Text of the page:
On the move solving conflicts
They are mediators, election observers or construction workers: how civilian professionals contribute to the success of peace missions.
Germany. With the Centre for International Peace Operations (ZIF) Germany has established a groundbreaking model for the deployment of civilian personnel in international conflicts. ZIF spokeswoman Wanda Hummel on the tasks and goals of civilian experts in peacekeeping operations.
What are the main focuses of the ZIF?
The ZIF is a sending organization and competence centre for peacekeeping operations. It offers personnel management, training, consulting and political analysis under a single roof. At the heart of the work is the deployment of civilian specialists for EU, OSCE, UN and NATO missions. We take care of the preparation, selection and support of the experts. In addition, we are the contact point and companion of German election observers for the OSCE and the EU.
Why is it important not only to provide military support for international peacekeeping missions but also to send civilian forces?
The military is important in containing conflicts in order to create security. But the causes of conflict often persist thereafter: political tensions, social exclusion, an inactive economy, barely functioning state structures. Creating peace means not only achieving a ceasefire, but also solving the conflict. To do this you must, for example, negotiate with all parties to the conflict about political participation, initiate reconciliation processes and restore the administration’s and the judiciary’s capacity to function. Most peace operations are therefore multi-dimensional: military, police and civilian personnel working together in the peace process.
In addition, civilian professionals can prevent new conflicts by accompanying social processes on the ground, training personnel, assisting former combatants to re-enter a civilian life, and promoting parliamentary work.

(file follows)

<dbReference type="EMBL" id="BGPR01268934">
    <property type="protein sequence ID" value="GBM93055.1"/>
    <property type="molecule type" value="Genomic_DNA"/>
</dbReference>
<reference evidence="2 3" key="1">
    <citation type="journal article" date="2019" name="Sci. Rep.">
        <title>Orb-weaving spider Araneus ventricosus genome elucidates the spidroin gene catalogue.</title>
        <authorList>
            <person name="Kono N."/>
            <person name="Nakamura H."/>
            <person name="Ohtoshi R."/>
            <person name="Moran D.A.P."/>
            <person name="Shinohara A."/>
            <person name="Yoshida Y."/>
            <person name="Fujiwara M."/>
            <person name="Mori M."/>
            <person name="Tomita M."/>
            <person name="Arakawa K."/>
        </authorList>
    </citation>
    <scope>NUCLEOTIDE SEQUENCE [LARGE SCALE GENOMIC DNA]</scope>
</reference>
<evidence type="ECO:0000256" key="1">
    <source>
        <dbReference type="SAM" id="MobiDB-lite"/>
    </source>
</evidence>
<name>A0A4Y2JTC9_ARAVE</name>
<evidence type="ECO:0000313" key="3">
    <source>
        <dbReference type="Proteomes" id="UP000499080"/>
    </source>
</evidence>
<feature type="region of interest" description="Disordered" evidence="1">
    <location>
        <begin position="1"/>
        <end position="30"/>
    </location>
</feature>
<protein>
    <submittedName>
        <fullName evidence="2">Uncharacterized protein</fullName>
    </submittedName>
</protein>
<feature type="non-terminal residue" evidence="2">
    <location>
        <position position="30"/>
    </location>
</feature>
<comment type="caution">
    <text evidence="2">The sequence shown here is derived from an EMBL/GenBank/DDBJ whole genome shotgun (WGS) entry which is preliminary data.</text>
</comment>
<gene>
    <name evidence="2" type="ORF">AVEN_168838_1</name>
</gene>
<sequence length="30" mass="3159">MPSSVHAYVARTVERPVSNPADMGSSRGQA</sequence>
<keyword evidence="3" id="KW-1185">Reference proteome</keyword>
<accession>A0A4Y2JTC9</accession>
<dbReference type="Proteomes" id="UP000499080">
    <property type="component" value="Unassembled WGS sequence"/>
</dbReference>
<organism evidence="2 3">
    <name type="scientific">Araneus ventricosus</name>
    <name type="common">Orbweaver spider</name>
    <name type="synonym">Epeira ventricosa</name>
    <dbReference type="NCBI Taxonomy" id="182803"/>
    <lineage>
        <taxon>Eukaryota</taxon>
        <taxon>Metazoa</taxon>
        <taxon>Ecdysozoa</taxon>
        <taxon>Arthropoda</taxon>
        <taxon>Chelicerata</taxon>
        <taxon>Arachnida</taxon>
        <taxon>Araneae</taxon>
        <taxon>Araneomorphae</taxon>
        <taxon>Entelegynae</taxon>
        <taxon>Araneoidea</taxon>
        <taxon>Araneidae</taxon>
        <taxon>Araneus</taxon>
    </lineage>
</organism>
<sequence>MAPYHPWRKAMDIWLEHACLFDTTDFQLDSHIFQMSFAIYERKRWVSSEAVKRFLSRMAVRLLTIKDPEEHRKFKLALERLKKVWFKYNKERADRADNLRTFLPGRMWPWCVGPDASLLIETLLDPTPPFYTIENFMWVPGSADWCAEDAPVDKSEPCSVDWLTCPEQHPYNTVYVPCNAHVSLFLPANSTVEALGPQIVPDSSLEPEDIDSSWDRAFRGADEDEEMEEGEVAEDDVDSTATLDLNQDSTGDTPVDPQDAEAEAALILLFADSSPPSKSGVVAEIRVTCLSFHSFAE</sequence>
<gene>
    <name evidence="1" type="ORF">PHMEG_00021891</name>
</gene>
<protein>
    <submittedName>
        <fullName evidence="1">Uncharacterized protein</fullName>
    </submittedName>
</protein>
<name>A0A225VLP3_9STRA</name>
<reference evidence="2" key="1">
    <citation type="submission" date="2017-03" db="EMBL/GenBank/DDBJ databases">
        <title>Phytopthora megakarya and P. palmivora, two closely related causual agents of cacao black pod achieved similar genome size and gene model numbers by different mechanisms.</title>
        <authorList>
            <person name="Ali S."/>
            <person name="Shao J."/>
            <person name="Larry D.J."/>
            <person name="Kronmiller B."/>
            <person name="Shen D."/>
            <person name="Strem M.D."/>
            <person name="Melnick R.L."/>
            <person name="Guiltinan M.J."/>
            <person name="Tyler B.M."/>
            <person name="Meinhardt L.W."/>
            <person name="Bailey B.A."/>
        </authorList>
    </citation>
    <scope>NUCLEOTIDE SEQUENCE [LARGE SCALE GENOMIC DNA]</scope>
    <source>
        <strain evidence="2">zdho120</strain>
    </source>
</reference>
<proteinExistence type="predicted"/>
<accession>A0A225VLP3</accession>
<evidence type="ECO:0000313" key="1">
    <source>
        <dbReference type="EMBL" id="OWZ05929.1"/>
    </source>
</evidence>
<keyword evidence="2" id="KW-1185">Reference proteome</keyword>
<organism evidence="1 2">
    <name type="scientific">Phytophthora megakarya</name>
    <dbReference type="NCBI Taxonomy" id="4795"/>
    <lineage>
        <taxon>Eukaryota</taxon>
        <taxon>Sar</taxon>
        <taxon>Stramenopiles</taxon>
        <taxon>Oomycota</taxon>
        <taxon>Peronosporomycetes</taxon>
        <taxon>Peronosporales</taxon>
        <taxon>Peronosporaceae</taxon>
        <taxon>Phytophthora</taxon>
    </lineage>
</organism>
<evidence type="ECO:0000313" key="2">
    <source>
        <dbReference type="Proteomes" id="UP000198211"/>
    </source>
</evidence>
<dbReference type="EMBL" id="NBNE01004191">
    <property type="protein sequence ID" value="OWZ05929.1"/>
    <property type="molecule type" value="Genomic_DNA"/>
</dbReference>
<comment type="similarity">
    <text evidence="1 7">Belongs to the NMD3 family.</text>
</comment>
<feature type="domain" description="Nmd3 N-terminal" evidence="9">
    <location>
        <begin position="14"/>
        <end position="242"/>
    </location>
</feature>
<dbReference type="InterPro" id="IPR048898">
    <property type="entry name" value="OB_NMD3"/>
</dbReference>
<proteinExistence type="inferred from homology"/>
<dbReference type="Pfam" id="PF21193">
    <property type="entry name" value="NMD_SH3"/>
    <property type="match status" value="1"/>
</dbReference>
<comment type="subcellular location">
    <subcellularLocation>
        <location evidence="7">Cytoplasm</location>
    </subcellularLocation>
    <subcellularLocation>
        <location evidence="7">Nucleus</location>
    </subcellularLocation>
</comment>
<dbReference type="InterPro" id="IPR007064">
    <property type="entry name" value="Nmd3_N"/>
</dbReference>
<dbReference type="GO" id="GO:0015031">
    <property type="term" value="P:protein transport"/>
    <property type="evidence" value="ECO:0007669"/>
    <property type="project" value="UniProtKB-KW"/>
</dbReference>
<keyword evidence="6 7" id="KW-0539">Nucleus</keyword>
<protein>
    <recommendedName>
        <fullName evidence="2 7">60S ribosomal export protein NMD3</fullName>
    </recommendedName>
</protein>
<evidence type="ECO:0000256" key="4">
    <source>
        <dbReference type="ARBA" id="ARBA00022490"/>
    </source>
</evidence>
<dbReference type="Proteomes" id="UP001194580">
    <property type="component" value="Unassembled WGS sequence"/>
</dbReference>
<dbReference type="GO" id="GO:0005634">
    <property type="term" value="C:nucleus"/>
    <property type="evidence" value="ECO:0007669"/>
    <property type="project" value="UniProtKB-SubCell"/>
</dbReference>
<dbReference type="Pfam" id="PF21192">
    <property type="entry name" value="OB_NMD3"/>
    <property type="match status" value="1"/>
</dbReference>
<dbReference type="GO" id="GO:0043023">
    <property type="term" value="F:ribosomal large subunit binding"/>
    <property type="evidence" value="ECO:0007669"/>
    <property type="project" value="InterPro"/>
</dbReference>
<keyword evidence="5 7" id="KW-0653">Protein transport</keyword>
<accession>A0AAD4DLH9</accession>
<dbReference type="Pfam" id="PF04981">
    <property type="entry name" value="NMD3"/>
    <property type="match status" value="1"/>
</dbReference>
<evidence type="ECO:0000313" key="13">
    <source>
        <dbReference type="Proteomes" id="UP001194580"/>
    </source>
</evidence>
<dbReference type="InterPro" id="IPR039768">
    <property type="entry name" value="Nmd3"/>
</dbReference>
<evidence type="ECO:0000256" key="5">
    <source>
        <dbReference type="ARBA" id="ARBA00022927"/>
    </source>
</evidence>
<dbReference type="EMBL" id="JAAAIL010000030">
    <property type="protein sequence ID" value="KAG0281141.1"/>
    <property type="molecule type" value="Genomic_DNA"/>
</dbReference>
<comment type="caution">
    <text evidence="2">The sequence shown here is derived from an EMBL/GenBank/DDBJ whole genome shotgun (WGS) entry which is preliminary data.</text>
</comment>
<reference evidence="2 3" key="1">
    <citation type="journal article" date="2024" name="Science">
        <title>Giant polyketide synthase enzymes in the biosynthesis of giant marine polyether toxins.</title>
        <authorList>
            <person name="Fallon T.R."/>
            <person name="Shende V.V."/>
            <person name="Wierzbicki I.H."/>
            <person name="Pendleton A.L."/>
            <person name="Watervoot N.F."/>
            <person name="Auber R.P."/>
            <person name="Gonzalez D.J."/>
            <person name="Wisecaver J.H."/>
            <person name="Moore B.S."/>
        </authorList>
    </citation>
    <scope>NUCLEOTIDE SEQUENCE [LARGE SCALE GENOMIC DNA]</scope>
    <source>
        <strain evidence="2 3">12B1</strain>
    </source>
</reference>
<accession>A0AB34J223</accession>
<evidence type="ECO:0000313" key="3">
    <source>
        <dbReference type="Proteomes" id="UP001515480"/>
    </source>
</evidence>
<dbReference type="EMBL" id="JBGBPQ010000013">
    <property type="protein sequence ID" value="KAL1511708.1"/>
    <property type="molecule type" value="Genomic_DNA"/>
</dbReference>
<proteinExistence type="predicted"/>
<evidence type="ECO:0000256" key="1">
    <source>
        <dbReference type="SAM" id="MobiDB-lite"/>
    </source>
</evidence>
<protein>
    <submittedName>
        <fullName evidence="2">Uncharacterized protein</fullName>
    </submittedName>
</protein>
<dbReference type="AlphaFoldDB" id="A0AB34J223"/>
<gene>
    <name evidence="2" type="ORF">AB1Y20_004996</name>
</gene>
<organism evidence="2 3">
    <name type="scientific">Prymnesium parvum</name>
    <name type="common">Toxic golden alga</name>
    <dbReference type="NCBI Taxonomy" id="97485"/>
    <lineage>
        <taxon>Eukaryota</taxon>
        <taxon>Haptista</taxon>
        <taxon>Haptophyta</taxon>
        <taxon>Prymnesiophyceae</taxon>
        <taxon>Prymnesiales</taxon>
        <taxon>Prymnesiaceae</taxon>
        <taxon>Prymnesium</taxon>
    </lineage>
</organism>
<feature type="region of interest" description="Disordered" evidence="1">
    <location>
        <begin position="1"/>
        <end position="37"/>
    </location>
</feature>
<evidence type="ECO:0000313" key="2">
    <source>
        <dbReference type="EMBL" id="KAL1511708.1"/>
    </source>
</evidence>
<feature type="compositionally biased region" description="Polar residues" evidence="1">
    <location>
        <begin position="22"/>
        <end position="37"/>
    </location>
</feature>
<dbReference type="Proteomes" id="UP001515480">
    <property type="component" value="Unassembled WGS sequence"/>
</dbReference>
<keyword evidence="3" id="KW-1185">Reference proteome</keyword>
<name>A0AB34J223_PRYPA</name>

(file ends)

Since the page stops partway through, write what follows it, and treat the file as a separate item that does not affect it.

In how many countries are Germans currently active in peacekeeping missions through ZIF?
ZIF's staff pool comprises around 1,500 civilian experts. Around 200 of them are currently taking part in UN, EU, OSCE or NATO peace operations. There are peacekeeping missions in 50 countries, ranging from a small parliamentary support office to a major operation engaging nearly 20,000 peacekeepers in the Democratic Republic of the Congo.
World map of peacekeeping missions 2017/2018 (PDF)
What characterizes the people engaged in peacekeeping missions?
They’re mainly specialists who have intercultural experience and would like to work in an international environment, whether as a judges, logistics experts, financial experts or political analysts. They’re ready to live and work in difficult conditions. They know their work isn’t without its dangers but can contribute to change in small steps. Many are idealists who want to contribute to a more just and peaceful world.
Is the concept of ZIF unique?
When the ZIF was founded by the Federal Government and the Bundestag in 2002, it was a model project worldwide because for the first time all civilian expertise on peacekeeping operations were bundled together under one roof. Now there are partner institutions in some other countries, such as Sweden and Finland.
Interview: Tanja Zech